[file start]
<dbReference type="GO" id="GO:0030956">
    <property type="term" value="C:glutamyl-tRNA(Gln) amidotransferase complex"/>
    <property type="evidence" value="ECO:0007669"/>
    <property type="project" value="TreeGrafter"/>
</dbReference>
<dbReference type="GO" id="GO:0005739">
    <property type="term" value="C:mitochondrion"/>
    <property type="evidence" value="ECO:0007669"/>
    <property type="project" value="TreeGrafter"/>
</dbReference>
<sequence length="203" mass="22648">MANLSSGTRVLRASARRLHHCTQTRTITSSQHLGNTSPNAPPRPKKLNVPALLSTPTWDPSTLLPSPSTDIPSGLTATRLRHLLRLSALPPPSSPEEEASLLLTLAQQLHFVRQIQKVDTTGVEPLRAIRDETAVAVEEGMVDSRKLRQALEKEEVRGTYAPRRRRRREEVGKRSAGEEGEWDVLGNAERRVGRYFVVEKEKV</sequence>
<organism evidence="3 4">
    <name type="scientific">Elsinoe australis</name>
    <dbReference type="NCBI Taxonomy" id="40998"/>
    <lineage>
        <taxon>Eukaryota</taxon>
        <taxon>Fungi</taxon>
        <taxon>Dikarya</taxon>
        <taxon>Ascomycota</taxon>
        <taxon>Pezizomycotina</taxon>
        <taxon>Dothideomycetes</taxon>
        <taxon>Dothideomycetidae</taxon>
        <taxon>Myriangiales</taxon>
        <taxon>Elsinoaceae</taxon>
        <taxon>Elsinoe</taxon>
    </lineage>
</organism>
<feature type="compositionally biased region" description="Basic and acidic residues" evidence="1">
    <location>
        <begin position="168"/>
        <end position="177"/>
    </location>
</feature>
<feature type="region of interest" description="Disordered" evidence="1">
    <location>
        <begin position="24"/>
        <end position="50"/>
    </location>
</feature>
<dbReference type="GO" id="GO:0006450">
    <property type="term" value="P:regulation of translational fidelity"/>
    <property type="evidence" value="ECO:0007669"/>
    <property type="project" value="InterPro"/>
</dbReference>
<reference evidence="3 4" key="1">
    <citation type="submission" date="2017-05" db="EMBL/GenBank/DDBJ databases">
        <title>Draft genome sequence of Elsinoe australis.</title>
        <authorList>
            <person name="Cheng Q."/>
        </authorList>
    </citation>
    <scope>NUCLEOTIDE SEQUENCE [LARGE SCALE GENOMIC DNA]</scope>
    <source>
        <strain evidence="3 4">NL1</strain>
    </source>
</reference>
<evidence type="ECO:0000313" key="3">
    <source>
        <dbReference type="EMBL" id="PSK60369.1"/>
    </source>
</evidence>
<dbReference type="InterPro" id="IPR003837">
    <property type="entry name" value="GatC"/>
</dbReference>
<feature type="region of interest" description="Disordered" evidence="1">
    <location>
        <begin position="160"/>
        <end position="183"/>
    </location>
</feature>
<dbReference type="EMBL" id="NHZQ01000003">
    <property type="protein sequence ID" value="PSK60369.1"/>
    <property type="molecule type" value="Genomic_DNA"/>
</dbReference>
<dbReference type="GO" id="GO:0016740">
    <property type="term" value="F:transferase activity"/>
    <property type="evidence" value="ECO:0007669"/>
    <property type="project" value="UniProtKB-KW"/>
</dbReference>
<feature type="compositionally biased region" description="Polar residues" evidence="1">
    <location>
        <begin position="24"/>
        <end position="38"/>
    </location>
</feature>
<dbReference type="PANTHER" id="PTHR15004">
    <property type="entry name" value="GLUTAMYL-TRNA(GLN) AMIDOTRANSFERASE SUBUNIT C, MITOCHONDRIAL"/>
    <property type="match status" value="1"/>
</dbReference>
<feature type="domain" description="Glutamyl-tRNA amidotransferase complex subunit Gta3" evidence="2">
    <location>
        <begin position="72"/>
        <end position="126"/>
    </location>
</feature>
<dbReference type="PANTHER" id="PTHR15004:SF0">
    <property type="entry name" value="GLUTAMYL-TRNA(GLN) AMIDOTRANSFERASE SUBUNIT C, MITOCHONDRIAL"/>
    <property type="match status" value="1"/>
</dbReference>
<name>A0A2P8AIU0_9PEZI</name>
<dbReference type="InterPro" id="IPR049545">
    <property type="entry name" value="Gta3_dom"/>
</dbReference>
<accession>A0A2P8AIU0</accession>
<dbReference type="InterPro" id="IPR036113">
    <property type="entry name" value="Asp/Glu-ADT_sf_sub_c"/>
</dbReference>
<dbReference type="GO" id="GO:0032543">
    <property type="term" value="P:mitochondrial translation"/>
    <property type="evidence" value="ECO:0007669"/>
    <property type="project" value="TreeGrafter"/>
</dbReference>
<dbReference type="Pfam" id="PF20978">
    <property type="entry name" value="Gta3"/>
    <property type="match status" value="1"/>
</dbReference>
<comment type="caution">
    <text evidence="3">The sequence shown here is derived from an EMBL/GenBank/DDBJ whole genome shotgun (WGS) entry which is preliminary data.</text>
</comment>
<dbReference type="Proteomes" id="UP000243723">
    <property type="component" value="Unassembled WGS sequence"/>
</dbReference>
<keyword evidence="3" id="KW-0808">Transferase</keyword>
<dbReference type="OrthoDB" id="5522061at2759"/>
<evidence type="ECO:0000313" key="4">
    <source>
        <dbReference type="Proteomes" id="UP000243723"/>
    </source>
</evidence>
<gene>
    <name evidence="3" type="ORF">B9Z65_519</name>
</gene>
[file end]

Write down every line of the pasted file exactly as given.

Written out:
<dbReference type="GO" id="GO:0030956">
    <property type="term" value="C:glutamyl-tRNA(Gln) amidotransferase complex"/>
    <property type="evidence" value="ECO:0007669"/>
    <property type="project" value="TreeGrafter"/>
</dbReference>
<dbReference type="GO" id="GO:0005739">
    <property type="term" value="C:mitochondrion"/>
    <property type="evidence" value="ECO:0007669"/>
    <property type="project" value="TreeGrafter"/>
</dbReference>
<sequence length="203" mass="22648">MANLSSGTRVLRASARRLHHCTQTRTITSSQHLGNTSPNAPPRPKKLNVPALLSTPTWDPSTLLPSPSTDIPSGLTATRLRHLLRLSALPPPSSPEEEASLLLTLAQQLHFVRQIQKVDTTGVEPLRAIRDETAVAVEEGMVDSRKLRQALEKEEVRGTYAPRRRRRREEVGKRSAGEEGEWDVLGNAERRVGRYFVVEKEKV</sequence>
<organism evidence="3 4">
    <name type="scientific">Elsinoe australis</name>
    <dbReference type="NCBI Taxonomy" id="40998"/>
    <lineage>
        <taxon>Eukaryota</taxon>
        <taxon>Fungi</taxon>
        <taxon>Dikarya</taxon>
        <taxon>Ascomycota</taxon>
        <taxon>Pezizomycotina</taxon>
        <taxon>Dothideomycetes</taxon>
        <taxon>Dothideomycetidae</taxon>
        <taxon>Myriangiales</taxon>
        <taxon>Elsinoaceae</taxon>
        <taxon>Elsinoe</taxon>
    </lineage>
</organism>
<feature type="compositionally biased region" description="Basic and acidic residues" evidence="1">
    <location>
        <begin position="168"/>
        <end position="177"/>
    </location>
</feature>
<feature type="region of interest" description="Disordered" evidence="1">
    <location>
        <begin position="24"/>
        <end position="50"/>
    </location>
</feature>
<dbReference type="GO" id="GO:0006450">
    <property type="term" value="P:regulation of translational fidelity"/>
    <property type="evidence" value="ECO:0007669"/>
    <property type="project" value="InterPro"/>
</dbReference>
<reference evidence="3 4" key="1">
    <citation type="submission" date="2017-05" db="EMBL/GenBank/DDBJ databases">
        <title>Draft genome sequence of Elsinoe australis.</title>
        <authorList>
            <person name="Cheng Q."/>
        </authorList>
    </citation>
    <scope>NUCLEOTIDE SEQUENCE [LARGE SCALE GENOMIC DNA]</scope>
    <source>
        <strain evidence="3 4">NL1</strain>
    </source>
</reference>
<evidence type="ECO:0000313" key="3">
    <source>
        <dbReference type="EMBL" id="PSK60369.1"/>
    </source>
</evidence>
<dbReference type="InterPro" id="IPR003837">
    <property type="entry name" value="GatC"/>
</dbReference>
<feature type="region of interest" description="Disordered" evidence="1">
    <location>
        <begin position="160"/>
        <end position="183"/>
    </location>
</feature>
<dbReference type="EMBL" id="NHZQ01000003">
    <property type="protein sequence ID" value="PSK60369.1"/>
    <property type="molecule type" value="Genomic_DNA"/>
</dbReference>
<dbReference type="GO" id="GO:0016740">
    <property type="term" value="F:transferase activity"/>
    <property type="evidence" value="ECO:0007669"/>
    <property type="project" value="UniProtKB-KW"/>
</dbReference>
<feature type="compositionally biased region" description="Polar residues" evidence="1">
    <location>
        <begin position="24"/>
        <end position="38"/>
    </location>
</feature>
<dbReference type="PANTHER" id="PTHR15004">
    <property type="entry name" value="GLUTAMYL-TRNA(GLN) AMIDOTRANSFERASE SUBUNIT C, MITOCHONDRIAL"/>
    <property type="match status" value="1"/>
</dbReference>
<feature type="domain" description="Glutamyl-tRNA amidotransferase complex subunit Gta3" evidence="2">
    <location>
        <begin position="72"/>
        <end position="126"/>
    </location>
</feature>
<dbReference type="PANTHER" id="PTHR15004:SF0">
    <property type="entry name" value="GLUTAMYL-TRNA(GLN) AMIDOTRANSFERASE SUBUNIT C, MITOCHONDRIAL"/>
    <property type="match status" value="1"/>
</dbReference>
<name>A0A2P8AIU0_9PEZI</name>
<dbReference type="InterPro" id="IPR049545">
    <property type="entry name" value="Gta3_dom"/>
</dbReference>
<accession>A0A2P8AIU0</accession>
<dbReference type="InterPro" id="IPR036113">
    <property type="entry name" value="Asp/Glu-ADT_sf_sub_c"/>
</dbReference>
<dbReference type="GO" id="GO:0032543">
    <property type="term" value="P:mitochondrial translation"/>
    <property type="evidence" value="ECO:0007669"/>
    <property type="project" value="TreeGrafter"/>
</dbReference>
<dbReference type="Pfam" id="PF20978">
    <property type="entry name" value="Gta3"/>
    <property type="match status" value="1"/>
</dbReference>
<comment type="caution">
    <text evidence="3">The sequence shown here is derived from an EMBL/GenBank/DDBJ whole genome shotgun (WGS) entry which is preliminary data.</text>
</comment>
<dbReference type="Proteomes" id="UP000243723">
    <property type="component" value="Unassembled WGS sequence"/>
</dbReference>
<keyword evidence="3" id="KW-0808">Transferase</keyword>
<dbReference type="OrthoDB" id="5522061at2759"/>
<evidence type="ECO:0000313" key="4">
    <source>
        <dbReference type="Proteomes" id="UP000243723"/>
    </source>
</evidence>
<gene>
    <name evidence="3" type="ORF">B9Z65_519</name>
</gene>